Planning to 'let go'

For parents, going through the marathon journey of having a tweenager/teenager (ages 11 to 18) can be a daunting experience. For most Secondary teachers it is the knowledge that you can help in the development of great, caring people, creative future thinkers and future leaders who are resilient, positive and growth focussed that gets us out of bed every morning! But as teachers we don’t lay the foundational family rules that set the path to a future unknown.

I love being a Secondary teacher but have just entered the world of having my own tweenager, and the dawning realisation that Dad may not be one of the main influences on her thoughts and actions has hit me hard! But after some self-pity I have realised that this time is make or break…I can either create an environment where my daughter has to overly rely upon her parents, or resent us: or I can slowly untie those ‘apron strings’ (or is it the tool belt) and strive with everything in my power to allow my her to grow into the very best adult she can be. Every step of this journey so far has been hard…for me (not for my daughter)…the first time she was allowed to ride alone to her friend’s house, the first time she paddled out and surfed by herself, the first time we actively let her fail without any prompting re what she should be doing, the first time she questioned our values, the first of many things to come!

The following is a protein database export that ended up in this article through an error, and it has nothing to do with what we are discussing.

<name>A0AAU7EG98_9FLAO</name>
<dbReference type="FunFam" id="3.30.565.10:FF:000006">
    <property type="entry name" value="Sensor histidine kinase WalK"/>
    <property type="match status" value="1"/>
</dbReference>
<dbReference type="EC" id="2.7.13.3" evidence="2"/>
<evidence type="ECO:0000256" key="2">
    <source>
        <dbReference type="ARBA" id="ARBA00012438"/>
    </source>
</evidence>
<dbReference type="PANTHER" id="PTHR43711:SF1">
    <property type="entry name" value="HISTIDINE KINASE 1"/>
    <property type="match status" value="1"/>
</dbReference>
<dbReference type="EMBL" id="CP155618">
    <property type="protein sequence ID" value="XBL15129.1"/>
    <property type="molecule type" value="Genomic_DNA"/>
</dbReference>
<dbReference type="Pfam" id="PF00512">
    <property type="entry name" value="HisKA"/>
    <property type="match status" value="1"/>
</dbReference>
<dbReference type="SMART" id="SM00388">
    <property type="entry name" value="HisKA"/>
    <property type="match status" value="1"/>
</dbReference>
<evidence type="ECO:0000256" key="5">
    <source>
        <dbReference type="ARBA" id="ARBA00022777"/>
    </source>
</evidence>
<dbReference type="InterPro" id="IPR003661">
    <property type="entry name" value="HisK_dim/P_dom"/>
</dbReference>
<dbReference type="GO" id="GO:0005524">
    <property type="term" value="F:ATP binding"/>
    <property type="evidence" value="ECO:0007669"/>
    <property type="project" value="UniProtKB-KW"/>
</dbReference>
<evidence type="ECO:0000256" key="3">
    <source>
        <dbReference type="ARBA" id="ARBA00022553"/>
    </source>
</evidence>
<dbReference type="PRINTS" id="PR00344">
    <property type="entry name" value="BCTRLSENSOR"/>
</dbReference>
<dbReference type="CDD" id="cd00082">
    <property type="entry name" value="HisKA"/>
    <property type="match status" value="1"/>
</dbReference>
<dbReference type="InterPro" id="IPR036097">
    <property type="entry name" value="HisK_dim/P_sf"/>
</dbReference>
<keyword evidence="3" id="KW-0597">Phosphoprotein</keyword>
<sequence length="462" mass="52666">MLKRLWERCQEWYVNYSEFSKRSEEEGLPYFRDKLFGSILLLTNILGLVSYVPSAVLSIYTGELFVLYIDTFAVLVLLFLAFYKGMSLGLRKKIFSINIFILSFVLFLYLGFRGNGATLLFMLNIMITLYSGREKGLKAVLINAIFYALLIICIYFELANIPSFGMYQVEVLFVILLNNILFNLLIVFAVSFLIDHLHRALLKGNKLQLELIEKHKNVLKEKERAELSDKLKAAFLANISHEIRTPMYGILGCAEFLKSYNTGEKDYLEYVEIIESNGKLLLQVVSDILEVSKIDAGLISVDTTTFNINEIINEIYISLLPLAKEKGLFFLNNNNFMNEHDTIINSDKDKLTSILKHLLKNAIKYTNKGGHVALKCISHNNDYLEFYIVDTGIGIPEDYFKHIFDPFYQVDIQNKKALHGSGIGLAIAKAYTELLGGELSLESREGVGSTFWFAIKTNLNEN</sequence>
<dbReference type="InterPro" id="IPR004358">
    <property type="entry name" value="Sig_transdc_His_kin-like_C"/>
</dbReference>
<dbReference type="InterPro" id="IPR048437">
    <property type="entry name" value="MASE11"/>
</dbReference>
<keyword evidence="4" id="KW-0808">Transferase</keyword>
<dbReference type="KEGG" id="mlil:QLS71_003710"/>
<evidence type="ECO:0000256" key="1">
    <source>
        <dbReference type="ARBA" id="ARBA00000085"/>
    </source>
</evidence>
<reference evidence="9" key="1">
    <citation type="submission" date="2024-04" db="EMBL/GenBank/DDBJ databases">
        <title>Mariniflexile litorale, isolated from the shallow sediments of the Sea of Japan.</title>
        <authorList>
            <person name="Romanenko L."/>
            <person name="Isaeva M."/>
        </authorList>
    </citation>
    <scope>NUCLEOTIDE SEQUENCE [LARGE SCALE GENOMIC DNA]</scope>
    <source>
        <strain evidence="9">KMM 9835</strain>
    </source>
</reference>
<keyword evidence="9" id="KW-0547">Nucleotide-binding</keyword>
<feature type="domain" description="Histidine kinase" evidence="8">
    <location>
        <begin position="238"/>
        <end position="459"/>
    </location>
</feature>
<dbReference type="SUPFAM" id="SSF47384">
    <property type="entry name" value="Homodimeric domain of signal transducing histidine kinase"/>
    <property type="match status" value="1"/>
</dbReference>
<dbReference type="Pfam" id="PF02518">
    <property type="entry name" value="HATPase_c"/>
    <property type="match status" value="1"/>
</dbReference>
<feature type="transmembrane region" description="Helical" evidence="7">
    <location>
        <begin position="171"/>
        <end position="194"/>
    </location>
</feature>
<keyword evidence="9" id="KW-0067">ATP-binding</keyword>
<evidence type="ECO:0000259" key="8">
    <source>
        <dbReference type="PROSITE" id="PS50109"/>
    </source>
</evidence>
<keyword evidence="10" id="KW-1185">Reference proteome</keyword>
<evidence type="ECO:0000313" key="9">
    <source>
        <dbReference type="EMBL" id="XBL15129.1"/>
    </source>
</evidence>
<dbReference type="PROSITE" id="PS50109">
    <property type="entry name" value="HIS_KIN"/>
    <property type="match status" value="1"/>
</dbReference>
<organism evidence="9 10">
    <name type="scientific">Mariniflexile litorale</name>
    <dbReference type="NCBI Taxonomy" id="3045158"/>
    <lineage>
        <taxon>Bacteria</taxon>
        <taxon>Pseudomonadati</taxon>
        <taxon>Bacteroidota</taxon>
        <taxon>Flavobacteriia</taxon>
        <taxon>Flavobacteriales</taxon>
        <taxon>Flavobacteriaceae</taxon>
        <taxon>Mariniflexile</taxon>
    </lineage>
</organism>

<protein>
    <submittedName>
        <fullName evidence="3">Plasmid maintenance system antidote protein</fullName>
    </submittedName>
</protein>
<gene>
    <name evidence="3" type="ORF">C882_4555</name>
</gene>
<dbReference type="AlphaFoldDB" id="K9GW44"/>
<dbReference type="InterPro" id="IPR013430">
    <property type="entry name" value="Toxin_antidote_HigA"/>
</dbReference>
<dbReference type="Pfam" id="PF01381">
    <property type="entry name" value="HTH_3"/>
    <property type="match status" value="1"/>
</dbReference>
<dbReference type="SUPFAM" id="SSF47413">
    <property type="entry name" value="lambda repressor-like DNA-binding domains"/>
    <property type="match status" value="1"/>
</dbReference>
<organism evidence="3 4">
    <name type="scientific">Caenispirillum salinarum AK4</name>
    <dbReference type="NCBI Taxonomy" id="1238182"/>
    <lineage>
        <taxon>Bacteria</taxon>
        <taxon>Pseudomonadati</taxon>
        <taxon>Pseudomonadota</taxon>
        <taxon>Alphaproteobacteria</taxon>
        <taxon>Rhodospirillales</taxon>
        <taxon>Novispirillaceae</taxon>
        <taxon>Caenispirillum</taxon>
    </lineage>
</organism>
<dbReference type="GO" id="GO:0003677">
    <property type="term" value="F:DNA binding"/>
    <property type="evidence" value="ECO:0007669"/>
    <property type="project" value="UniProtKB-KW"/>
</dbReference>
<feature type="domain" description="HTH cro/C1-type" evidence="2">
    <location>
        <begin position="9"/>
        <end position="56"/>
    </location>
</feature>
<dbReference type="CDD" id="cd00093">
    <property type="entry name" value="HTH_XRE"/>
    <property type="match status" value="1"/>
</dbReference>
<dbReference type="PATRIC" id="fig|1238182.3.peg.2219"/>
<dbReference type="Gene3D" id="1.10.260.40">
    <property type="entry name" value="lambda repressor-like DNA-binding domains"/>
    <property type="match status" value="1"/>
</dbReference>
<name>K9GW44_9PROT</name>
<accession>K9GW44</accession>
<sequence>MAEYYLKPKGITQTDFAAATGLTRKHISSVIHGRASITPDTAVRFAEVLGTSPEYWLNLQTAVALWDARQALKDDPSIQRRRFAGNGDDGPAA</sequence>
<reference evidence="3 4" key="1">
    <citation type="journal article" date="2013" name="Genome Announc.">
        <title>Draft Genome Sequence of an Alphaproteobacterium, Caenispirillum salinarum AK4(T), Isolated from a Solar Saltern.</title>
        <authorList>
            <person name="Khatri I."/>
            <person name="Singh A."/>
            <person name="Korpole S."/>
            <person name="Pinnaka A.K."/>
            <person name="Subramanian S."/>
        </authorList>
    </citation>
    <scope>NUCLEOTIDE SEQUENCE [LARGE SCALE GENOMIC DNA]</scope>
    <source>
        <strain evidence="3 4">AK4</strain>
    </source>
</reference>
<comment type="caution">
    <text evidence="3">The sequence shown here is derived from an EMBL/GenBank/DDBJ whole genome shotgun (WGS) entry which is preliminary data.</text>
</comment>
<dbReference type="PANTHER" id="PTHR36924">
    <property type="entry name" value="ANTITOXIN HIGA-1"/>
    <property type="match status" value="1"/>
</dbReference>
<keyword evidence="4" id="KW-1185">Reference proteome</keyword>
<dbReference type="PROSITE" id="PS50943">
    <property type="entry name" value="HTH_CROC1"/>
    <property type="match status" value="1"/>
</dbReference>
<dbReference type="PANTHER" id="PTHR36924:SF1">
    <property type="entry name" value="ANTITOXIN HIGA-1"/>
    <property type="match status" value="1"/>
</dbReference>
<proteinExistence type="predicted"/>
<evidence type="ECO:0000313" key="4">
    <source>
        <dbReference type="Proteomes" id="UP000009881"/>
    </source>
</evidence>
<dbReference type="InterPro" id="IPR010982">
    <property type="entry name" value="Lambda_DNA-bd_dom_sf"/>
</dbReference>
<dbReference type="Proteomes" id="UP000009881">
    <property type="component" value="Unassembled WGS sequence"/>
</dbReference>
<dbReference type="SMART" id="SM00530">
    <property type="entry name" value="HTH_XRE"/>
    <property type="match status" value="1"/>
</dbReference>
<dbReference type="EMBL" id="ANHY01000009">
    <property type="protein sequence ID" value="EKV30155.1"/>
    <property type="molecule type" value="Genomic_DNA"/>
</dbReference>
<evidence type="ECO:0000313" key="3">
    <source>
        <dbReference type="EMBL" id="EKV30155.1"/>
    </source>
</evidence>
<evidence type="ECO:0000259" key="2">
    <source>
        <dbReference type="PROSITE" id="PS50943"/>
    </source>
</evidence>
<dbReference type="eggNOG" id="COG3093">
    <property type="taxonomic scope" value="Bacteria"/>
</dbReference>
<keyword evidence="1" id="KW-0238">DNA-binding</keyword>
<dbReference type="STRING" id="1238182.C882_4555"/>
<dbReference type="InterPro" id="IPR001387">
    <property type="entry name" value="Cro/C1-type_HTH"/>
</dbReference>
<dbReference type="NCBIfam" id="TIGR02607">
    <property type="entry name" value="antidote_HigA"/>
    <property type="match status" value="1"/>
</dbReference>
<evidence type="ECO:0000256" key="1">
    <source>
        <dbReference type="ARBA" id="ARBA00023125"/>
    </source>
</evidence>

All these steps are important to creating an environment that allows the growth of a positive, resilient and fiercely independent child. Truth be known I am now actively looking for age-appropriate opportunities for her to show her independence. While I sometimes have that feeling of fear/concern in the pit of my stomach, I  have to remind myself to weigh up the risks and the potential positives and make a decision based on what is best for my daughter and NOT for me.

Some of the slow changes that are taking and will soon be taking place are:

·        More freedom to go places and stay out later

·        More freedom to do what she pleases without us being there all the time

·        More freedom in choosing things she likes instead of what we like

·        Freedom to question things we have taught her and make up her own mind

·        Freedom to pursue her own interests and not ours

·        More control over her likes and dislikes

·        More control over her spiritual life

Of course this does not mean that I withdraw from all parenting responsibilities and become a free-range parent (that’s just not me). I still need to be able to communicate with my daughter and guide or support all the way. I know that the relationship needs to be maintained so as she can feel comfortable expressing her different opinion, asking for help or discussing failures without judgment or worse still an ‘I told you so!’.

I look forward to the next seven years and walking alongside her as my daughter grows into a confident, compassionate and determined person.

If you are reading this then you are probably somewhere on the timeline of this journey... and for every person this is different so I can’t inform you of how to react in every situation but as a secondary teacher with decades of experience I can say that this will be the most important parenting time of your and your child’s life.  

Plan to be the best parent you can be for them. However, do not feel as if you are doing it alone, our College is here to help you on this (sometimes rocky) journey.

The following is a link to a brief but interesting read on these formative years: